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Painting the Picture: Exploring Diversity in Children’s Literature

When was the last time you read a children’s book? Do you have a childhood favorite? You might gain a new perspective on children’s literature, and particularly children’s book illustrations, at the Miami University Art Museum’s upcoming exhibition Telling a People’s Story: African American Children’s Illustrated Literature on January 30 – June 30, 2018. For curator of exhibition, Jason Shaiman, children’s literature holds a special place in his heart. Shaiman has a particular passion for Curious George, which was the impetus for this exhibition. He originally enjoyed the series growing up and his love for children’s literature inspired him to create an exhibition with it. Shaiman shares, “When I read children’s books with my child, I’m often caught by the notion of how often I just read the stories, and my child is hearing the stories. He can’t read it, but he’s hearing it and seeing the illustrations, and he’s understanding it. The story and the illustrations are inseparable because you wouldn’t have the art if it wasn’t for the story, and the imagery often presents what the text can’t because there are limited words. Illustrations can demonstrate the author’s intent.”

Telling a People’s Story was born from Shaiman’s passion for children’s literature and illustrations and has been ten years in the making. Shaiman originally came up with the idea when he was Chief Curator of Exhibitions at McKissick Museum at University of South Carolina. This museum focused on Southern culture and identity, so Shaiman wanted to combine children’s literature with the exploration of Southern identity. While his idea didn’t come to fruition at McKissick Museum, he kept the idea alive once he transitioned to Miami’s Art Museum. He chose to focus on how African American cultural and historical identity has changed over time through the lens of children’s literature because, according to the Cooperative Children’s Book Center, only 7.6% of all children’s books published in 2015 depict African American characters. The exhibition will feature over 30 African American illustrators with 130+ works of art and will include a chronological section focusing on African American history, as well as a biographical section celebrating figures such as York, a slave who went on the Lewis and Clark expedition, musicians, athletes, and more. Shaiman has made this an educational opportunity, not just a celebration, because “simply celebrating wouldn’t do justice to recognizing the contributions from African American authors over those decades” (Shaiman). Telling a People’s Story shows the intersection of African American cultural and historical identity and the evolution of children’s books.

According to Shaiman, nothing like this has ever been done before. There has never been such an extensive focus on African American children’s book illustrators in conjunction with African American identity. Shaiman affirms that books that focus on African American identity never have more than one or two chapters on children’s book illustrations. Additionally, there has never been an exhibit this extensive. While there have been exhibits featuring John Newbery, Caldecott, and Coretta Scott King award winners, those exhibits never contextualize the illustrations by African American cultural and historical identity. Additionally, according to Shaiman, those awards did a poor job of recognizing African Americans to begin with. The John Newbery award came out in 1922 to honor children’s literature authors, and the first African American to win was in 1976 (Park). The Caldecott Award came out in 1937 for illustrators, and didn’t recognize an African American until 1976 (SLJ). The Coretta Scott King Award was created solely to recognize African American authors and illustrators and was created in 1970 (Coretta Scott King Award). It took around 50 years for an African American illustrator or author to be recognized, meaning these exhibitions don’t accurately represent all that has been done by African Americans in children’s literature. This exhibit will truly be the first time that African American children’s literature is covered in depth and in the context of African American culture and history.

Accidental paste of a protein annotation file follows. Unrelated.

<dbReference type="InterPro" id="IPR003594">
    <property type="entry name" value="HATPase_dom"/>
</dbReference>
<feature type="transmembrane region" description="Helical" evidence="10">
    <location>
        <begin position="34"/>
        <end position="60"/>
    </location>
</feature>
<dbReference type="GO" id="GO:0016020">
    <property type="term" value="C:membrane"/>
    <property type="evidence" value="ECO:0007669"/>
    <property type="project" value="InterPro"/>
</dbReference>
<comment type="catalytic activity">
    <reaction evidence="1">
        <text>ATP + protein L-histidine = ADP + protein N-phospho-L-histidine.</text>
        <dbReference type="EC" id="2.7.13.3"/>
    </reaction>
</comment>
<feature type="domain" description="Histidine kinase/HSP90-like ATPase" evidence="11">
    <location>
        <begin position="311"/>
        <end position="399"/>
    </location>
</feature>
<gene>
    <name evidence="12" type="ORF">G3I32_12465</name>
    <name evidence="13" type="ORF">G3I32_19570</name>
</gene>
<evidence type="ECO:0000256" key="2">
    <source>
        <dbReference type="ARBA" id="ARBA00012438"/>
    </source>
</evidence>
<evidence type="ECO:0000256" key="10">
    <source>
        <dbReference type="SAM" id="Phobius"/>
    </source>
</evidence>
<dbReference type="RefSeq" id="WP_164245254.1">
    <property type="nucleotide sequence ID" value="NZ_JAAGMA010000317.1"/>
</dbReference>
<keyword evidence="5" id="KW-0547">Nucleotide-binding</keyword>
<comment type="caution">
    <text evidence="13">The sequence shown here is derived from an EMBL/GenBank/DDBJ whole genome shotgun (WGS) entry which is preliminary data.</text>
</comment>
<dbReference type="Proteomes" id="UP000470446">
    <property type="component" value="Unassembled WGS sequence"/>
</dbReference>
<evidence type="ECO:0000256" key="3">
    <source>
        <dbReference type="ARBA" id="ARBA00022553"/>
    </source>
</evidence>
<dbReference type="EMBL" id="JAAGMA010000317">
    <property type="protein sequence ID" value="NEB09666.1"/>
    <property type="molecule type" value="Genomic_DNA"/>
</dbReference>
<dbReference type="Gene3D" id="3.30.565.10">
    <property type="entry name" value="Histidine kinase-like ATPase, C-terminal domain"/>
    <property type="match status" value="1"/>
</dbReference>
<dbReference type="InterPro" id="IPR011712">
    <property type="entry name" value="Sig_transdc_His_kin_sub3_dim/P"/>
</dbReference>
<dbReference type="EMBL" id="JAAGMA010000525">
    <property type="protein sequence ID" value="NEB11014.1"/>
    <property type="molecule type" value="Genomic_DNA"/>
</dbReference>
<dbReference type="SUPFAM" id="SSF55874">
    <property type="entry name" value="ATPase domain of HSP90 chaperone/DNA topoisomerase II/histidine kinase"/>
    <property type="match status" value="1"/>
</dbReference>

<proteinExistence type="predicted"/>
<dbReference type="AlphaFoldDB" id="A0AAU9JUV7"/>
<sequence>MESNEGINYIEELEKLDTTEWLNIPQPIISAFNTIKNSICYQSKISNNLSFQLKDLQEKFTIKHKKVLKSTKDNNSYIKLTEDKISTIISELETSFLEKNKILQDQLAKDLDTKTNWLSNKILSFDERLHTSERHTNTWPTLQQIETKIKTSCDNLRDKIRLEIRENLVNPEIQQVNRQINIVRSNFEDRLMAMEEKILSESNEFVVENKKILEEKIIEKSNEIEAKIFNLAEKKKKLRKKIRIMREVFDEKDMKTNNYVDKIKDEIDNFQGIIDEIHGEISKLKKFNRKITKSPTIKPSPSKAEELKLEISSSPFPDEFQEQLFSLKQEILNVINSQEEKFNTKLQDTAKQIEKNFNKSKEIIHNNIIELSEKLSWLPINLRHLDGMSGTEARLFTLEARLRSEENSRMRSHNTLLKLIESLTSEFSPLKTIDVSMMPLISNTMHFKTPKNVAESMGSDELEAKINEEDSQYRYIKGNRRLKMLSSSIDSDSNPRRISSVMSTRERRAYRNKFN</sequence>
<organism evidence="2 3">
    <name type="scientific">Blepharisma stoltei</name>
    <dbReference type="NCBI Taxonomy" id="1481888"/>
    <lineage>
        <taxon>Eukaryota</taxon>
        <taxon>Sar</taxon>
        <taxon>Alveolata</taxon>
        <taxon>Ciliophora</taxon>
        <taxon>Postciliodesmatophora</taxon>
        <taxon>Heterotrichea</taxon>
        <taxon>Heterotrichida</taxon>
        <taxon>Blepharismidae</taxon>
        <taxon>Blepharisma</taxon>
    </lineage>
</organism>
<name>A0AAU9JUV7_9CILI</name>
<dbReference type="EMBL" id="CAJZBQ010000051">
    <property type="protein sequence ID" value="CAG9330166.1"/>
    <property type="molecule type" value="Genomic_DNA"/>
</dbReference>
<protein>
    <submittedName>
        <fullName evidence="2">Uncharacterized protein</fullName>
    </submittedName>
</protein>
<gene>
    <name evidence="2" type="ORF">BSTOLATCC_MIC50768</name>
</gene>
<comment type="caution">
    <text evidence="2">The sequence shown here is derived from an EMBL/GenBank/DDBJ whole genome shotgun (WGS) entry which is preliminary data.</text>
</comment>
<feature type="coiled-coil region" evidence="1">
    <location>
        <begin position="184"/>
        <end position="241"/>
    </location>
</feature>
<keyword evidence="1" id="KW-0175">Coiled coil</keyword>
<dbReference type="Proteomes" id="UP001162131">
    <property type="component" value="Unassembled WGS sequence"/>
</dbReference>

It’s also very special that this is occurring at Miami University’s Art Museum because of the unique opportunities for students and locals. The museum will be hosting a two-day conference in April 2018 bring together many African American illustrators, authors, and scholars. There will be a class, EDT 285, African American Children’s Art Illustration, offered to Miami students in spring semester 2018, while the exhibit is up. Miami classes in education, art, sociology, black world studies, English, and American history will be interacting with the exhibit as well. Several programs throughout the semester will give students and locals the opportunity to meet the illustrators and hear them speak or do workshops with them. The synergy between the university and the art museum provide unique opportunities for students, faculty, and locals to learn and grow together. This is yet another reason why Telling a People’s Story is a once-in-a-lifetime experience!

We look forward to seeing you at the exhibition!



SLJ. (2012, May 30). LeoLeo Dillon, the First African American Caldecott Winner, Dies at 79. School Library Journal. Retrieved from

Park, Linda S. (2017). Newbery Trivia The Answers. Linda Sue Park. Retrieved from

Coretta Scott King Award. (2017, November 30). Retrieved December 04, 2017, from

Shaiman, J. (2017, November 30). Personal Interview.

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